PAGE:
Thursday, June 23, 2016

The Giver by Lois Lowry

Review by Patrick:

This book may be the best book I've actually ever read. Literally. And I don't say that lightly.

Lois Lowry is a master. This book has been on my "to read" list for many years, but, like a lot of things, I haven't gotten around to it. Well, I finally finished one book series, my schedule lightened up a little bit, and I decided to start this one. I'm so glad I did.

The book has about the same reading level and length of The Lion, The Witch, and The Wardrobe, but the depth of the book and the implications are much deeper. An easy read, this book took me three workdays to finish: I just couldn't put it down. The story gripped my mind, heart and soul, and I did not want to eat, sleep, go to work, or do anything until I found out what happened in the next chapter or on the next page.

For those of you who do not know me, I'm pretty stoic. I don't necessarily feel what others feel. My range of emotions tend to range on a normal scale of 4 to 6 (with a normal person going from 1 to 10, and Rachel from probably -5 to 20). So I should warn you: I cried when I finished this book. The first thing I did when I read the end was ask my son to come to me so I could hug him, and he asked me why I was crying. After reading the book, I appreciated what we humans have so much more. There are emotions, such as love, hate, envy, jealousy, hunger, pride, fear, joy, sorrow, desire, frustration... the list goes on forever. And we have personality. We work together, and create new things. We are innovative. We make mistakes. We have loss. We have salvation. We need each other. As I was hugging my son, I felt so overwhelmed and glad that he will grow up in a world where he can experience those things.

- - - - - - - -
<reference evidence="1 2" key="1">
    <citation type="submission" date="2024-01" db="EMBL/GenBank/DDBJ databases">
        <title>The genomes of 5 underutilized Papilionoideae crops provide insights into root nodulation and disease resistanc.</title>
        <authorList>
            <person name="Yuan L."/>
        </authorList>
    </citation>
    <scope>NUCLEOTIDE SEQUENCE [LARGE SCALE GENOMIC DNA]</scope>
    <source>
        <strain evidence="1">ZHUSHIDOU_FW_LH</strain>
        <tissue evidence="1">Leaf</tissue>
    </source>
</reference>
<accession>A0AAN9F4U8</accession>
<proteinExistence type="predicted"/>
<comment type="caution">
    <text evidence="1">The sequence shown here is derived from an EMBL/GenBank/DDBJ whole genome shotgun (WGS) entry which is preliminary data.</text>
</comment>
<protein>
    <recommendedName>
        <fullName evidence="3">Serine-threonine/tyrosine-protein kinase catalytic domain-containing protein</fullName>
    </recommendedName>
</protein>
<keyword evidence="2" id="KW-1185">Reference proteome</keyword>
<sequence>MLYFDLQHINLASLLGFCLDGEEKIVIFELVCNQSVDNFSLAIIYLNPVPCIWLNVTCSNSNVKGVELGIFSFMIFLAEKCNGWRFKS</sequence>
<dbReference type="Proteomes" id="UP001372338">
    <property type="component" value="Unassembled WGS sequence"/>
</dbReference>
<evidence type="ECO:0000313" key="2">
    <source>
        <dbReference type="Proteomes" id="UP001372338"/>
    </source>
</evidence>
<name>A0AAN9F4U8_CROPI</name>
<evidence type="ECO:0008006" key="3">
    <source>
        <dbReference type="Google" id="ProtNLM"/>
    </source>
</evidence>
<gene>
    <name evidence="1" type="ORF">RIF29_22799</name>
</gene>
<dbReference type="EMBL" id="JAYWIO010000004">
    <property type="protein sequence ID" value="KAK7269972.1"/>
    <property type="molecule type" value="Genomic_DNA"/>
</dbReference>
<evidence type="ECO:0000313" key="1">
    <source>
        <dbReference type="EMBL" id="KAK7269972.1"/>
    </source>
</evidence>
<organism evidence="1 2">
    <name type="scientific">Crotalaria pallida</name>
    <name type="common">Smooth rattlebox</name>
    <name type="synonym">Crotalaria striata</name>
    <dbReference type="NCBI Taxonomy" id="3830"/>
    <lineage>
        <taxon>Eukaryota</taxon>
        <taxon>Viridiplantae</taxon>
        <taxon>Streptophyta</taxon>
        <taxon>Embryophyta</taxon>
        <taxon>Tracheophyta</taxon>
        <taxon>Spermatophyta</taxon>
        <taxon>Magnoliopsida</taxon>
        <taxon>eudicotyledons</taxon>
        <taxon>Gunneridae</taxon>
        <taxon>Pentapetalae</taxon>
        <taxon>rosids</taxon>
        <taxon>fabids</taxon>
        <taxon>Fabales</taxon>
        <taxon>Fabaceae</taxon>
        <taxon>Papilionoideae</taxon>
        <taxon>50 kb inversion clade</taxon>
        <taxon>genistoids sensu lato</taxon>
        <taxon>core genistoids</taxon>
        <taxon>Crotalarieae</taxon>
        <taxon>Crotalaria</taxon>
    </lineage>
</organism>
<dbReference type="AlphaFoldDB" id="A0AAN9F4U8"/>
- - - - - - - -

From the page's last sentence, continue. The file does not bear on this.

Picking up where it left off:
In this book, the setting is in "The Community," which is the futuristic utopia that a certain path and thinking leads to over a long time. There is no pain or suffering, no choices to be made. Everyone is a productive member to the Community, and will have no cares or worries. Lowry shows that to obtain this level of utopia, there are trade offs to be made. I won't spoil the book further, but that's the premise. (Actually, this might be the society that Vulcans boast of.)

The story is heart wrenching. As the story went further, I felt the dread of foreshadowing of events to come. I was drawn in by the story, and worried about what happens next. I knew as I was reading it that there would be a different ending than the rest of the book. I knew something had to change, but I didn't know what. As the story unfolded, I realized with a terrible sadness, that this book might end tragically. But I will let you decide for yourself. Tell me in the comments if you think the last two pages were literal or metaphorical, because I'm not sure.

In the end, this book receives nothing but five stars from me. It does not fall short of "Phenomenal! Must read!" If you want to be more aware of the gifts you have in your life, read this book. If you desire to be a better informed citizen of the world, read this book. If you have children, ever want to have children, or know of a child somewhere in the world that you like and desire to have a better future for them, read this book. If you think we should all be nice to each other and never argue again, read this book. If your parents or grandparents are still alive, or you enjoy spending time with your family, read this book. If you want your world to be a better place, read this book. I will argue that this book should be on the required reading list for every high school or equivalent education system in the world. Please read this book.

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